Optimising the global supply chain

Complexity is often considered the number one enemy when it comes to successfully establishing a global supply chain. Yet complexity harnessed can become the secret of success says Caroline Dowling, VP of sales and marketing for Flextronics Europe, a leading electronics manufacturing services (EMS) company.

The supply chain is an essential element of any manufacturing operation and remains a key factor in determining success or failure in today's highly competitive global market. At its best the supply chain will evolve into what can be described as a true value chain. Benefits available from innovation in R&D, design and engineering can then be maximised, coupled with smooth and timely logistics.

"complexity can be leveraged, enabling a manufacturer to better serve market demand"

When this state is achieved then manufacturing assets yield optimal returns, raw components arrive on time. And crucially, the delivery of finished goods to market is not delayed. This equation can add up to higher profitability, based on a good time-to-market factor and the satisfaction of market demand.

Yet global organisations often end up with a supply chain that has become overly complex and in many cases inefficient. However, this situation can be turned on its head.

Complexity need not be the enemy of supply chain practices. Rather complexity can be leveraged, enabling a manufacturer to better serve market demand and achieve a higher state of responsiveness to customer requirements.

Right place, right time?

Synchronisation of the global supply chain is the key to success. And the essence of synchronisation in the global context is taking a key decision -do you synchronise locally or globally? If you are a global manufacturer then the answer is simple. Synchronising at the local level will not yield the desired, profitable result-it has to take place across all operations wherever they may reside around the world.

Top consulting firms are now indicating that global supply chains should be conceived and implemented in this way. Yet many global manufacturing enterprises have made the mistake of localising their approach to supply chain execution and management.

 "time-to-market is considered a clearly stated strategic goal, while the supply chain itself does not always support such an outcome."

These are difficult decisions to make as markets are becoming evermore dynamic and demanding. The manufacturing sector is also being driven by the need to control costs and get the best efficiencies. Product development cycles are constantly speeding up and new channels are continuously being sought. The rush to meet these demands is one of the main reasons why complexity rears its ugly head.

Statistics taken from a survey by consulting firm Deloitte yield some insight into the manufacturing supply chain conundrum. Last year, the consulting firm researched many factors regarding the supply chains run by leading manufacturers in the US and Europe. These cover a wide range of industry categories, including technology and telecommunications.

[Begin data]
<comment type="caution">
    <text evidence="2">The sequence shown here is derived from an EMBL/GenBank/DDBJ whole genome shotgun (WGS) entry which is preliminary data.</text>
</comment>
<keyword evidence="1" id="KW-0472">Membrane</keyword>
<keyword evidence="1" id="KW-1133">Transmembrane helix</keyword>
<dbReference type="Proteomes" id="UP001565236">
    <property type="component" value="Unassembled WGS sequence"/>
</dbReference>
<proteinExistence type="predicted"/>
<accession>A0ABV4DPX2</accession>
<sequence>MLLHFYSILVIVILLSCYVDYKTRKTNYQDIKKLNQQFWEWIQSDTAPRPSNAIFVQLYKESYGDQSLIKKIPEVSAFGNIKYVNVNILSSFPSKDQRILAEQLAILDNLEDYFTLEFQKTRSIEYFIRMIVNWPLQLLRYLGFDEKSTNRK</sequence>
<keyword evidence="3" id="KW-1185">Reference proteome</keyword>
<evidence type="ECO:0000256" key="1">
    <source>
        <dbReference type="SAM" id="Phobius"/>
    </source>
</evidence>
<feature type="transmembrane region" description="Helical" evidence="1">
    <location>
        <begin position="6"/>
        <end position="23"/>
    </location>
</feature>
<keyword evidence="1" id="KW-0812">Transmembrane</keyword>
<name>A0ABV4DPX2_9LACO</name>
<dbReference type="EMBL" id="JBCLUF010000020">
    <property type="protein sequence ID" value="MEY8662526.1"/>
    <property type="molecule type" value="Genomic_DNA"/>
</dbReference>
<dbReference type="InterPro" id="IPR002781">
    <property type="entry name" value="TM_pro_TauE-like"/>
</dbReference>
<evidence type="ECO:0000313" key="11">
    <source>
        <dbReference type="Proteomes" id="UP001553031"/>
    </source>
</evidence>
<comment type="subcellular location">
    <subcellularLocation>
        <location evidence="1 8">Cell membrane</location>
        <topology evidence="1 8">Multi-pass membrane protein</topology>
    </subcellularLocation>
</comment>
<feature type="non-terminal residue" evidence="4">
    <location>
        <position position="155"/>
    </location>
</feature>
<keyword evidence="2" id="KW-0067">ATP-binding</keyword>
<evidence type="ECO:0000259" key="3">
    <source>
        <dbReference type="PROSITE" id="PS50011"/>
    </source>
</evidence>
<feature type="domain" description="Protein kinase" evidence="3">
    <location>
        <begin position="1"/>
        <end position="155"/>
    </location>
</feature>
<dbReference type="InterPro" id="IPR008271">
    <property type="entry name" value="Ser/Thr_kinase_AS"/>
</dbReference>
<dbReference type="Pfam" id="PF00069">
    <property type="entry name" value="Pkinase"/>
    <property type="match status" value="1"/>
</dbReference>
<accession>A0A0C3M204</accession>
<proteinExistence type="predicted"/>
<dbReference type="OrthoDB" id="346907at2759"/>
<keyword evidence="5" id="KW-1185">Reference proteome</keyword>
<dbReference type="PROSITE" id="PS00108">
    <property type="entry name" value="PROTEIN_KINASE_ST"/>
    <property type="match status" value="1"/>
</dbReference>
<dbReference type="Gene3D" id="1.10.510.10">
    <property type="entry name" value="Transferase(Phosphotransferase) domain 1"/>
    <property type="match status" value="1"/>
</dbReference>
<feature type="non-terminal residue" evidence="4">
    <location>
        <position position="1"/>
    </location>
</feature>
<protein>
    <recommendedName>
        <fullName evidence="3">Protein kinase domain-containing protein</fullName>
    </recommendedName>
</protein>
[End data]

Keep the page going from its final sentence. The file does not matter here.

"the risk of quality deteriorating across the supply chain is rising rather than falling."

Paradoxes have been identified. For instance, time-to-market is considered a clearly stated strategic goal, while the supply chain itself does not always support such an outcome. There is no formal product life-cycle methodology practised by 57 per cent of the companies studied and only a quarter of the sample deploys the relevant software.

The need to reduce product costs is making supply chains less flexible, again contrary to most manufacturers stated goal. And the risk of quality deteriorating across the supply chain is rising rather than falling. As a result of these combined factors Deloitte concludes that around half of the 1000 top global manufacturers did not obtain profits that exceeded capital costs.

Making complexity work
Ultimately, a supply chain has to support the strategy of any aspiring world-class manufacturer. But once the complexity factor has taken hold it becomes harder to turn the situation around without external assistance.

Flextronics is one company that can help manufacturers achieve higher states of supply chain efficiency, leveraging the complexity factor to good effect. The companys expertise in running global manufacturing operations for its EMS customers extends to the supply chain, based on the best practice principles developed through years of working with a wide range of manufacturers.

Then complexity becomes a blessing rather than a curse. Diversity in manufacture processes can then lead to higher levels of innovation for EMS manufacturers, who can then focus on core strategy rather than fire fighting problems regarding supply and demand. Integrated supply chain management becomes possible across all sites worldwide.

There are further benefits to be obtained from synchronising and optimising the supply chain. One important example is collaboration with customers, in particular at the design level. While most manufacturers are keen to realise such a goal, most supply chains have not been capable of supporting such a scenario.

A truly synchronised global supply chain can be transformed into a value chain. The prospect of beating the supply chain complexity trap is now a very real possibility.

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